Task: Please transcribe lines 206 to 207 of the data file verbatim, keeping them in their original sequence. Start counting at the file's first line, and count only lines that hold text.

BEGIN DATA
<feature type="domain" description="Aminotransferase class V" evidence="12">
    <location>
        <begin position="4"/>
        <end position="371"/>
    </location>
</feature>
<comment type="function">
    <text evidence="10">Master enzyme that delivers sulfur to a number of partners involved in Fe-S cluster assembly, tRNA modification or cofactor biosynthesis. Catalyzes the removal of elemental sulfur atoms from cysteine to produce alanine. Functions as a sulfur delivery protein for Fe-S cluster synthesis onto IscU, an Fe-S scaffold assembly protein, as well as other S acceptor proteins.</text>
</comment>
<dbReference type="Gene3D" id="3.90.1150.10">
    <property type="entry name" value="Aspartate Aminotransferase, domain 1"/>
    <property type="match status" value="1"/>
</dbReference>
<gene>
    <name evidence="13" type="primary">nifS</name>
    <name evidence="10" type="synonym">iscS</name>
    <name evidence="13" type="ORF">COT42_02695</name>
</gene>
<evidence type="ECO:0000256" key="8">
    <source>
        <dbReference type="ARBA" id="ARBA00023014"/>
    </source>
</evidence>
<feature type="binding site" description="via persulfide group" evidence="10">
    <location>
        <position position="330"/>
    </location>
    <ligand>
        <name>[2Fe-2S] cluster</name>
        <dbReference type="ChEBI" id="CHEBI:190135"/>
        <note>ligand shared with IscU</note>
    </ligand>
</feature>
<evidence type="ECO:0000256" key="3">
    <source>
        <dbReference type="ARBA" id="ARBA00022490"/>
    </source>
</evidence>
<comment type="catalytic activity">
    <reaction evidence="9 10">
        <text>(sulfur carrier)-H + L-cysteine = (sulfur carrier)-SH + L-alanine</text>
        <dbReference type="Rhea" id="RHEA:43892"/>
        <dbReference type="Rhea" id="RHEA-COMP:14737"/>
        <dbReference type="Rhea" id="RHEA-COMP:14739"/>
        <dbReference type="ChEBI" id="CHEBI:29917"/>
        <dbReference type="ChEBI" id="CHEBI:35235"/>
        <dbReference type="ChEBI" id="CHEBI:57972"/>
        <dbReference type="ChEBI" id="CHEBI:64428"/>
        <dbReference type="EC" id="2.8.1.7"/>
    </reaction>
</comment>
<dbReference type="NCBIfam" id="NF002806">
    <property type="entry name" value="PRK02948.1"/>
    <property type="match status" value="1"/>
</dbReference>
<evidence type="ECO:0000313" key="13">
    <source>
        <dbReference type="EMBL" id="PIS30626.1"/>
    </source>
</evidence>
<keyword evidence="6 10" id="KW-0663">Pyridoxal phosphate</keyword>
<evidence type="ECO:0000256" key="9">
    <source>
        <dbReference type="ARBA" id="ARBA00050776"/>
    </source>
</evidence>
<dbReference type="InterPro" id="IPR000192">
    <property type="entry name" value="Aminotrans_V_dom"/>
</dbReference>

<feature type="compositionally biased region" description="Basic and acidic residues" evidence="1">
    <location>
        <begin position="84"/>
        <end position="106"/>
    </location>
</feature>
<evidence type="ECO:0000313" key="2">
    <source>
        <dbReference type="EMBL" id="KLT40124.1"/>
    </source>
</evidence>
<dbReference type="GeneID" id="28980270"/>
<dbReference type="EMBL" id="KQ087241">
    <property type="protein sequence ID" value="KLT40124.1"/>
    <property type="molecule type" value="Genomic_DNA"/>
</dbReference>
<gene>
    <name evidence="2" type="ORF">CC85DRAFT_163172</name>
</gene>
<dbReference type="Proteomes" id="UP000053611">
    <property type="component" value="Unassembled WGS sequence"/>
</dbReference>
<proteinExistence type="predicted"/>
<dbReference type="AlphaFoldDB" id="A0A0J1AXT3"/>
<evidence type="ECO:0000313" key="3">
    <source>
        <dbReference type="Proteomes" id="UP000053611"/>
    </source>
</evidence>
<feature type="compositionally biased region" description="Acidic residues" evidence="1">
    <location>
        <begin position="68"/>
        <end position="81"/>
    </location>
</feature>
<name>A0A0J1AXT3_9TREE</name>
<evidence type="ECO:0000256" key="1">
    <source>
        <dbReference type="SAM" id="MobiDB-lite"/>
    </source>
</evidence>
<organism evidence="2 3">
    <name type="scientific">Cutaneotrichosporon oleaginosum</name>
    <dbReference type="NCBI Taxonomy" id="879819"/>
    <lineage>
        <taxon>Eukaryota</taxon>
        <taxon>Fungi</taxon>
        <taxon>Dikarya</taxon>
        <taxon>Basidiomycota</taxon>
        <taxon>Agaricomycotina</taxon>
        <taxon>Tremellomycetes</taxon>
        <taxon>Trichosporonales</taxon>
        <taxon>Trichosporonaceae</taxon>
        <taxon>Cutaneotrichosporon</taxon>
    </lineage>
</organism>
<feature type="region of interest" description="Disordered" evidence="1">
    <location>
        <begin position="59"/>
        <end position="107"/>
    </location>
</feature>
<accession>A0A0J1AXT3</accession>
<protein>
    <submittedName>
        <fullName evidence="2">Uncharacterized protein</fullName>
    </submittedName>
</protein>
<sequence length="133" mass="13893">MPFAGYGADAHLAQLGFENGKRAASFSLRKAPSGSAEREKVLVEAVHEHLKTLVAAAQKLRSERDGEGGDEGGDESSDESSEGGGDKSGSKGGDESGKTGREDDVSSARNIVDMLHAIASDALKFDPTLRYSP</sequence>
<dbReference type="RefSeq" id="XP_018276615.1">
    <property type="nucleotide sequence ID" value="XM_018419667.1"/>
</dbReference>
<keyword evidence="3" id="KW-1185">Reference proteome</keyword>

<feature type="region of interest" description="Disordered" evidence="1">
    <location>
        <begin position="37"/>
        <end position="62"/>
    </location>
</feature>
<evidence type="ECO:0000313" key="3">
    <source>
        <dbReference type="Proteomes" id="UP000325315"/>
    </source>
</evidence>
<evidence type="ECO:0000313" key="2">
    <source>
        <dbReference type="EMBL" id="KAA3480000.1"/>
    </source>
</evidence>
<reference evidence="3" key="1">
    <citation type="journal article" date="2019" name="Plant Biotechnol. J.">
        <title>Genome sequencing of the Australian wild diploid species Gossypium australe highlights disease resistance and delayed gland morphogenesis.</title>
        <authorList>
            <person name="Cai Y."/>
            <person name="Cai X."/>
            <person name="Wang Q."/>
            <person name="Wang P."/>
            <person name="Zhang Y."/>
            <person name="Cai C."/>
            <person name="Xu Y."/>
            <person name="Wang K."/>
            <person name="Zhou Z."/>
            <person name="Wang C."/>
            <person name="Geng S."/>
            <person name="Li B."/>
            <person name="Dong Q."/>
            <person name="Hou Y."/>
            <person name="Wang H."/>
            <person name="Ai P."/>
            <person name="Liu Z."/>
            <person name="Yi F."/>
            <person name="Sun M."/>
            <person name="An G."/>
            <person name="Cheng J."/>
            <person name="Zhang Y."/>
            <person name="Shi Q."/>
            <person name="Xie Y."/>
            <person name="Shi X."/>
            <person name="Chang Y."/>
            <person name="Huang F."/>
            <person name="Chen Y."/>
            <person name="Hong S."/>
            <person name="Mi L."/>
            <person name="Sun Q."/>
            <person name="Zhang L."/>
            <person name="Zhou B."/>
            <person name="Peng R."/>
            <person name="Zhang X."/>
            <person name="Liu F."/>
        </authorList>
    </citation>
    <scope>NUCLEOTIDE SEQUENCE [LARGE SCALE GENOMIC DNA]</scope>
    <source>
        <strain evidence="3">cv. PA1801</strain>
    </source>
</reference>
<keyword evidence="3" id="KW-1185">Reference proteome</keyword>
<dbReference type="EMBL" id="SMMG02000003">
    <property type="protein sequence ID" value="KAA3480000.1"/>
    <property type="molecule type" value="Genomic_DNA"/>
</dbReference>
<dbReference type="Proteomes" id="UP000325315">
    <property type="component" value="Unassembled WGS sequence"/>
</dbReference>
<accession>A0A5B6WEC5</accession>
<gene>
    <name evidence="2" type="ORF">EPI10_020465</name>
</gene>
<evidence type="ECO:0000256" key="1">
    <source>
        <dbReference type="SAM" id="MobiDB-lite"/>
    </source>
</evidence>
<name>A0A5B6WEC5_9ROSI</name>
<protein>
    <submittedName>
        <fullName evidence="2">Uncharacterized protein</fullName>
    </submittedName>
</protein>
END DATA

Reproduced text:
<keyword evidence="3" id="KW-1185">Reference proteome</keyword>
<dbReference type="EMBL" id="SMMG02000003">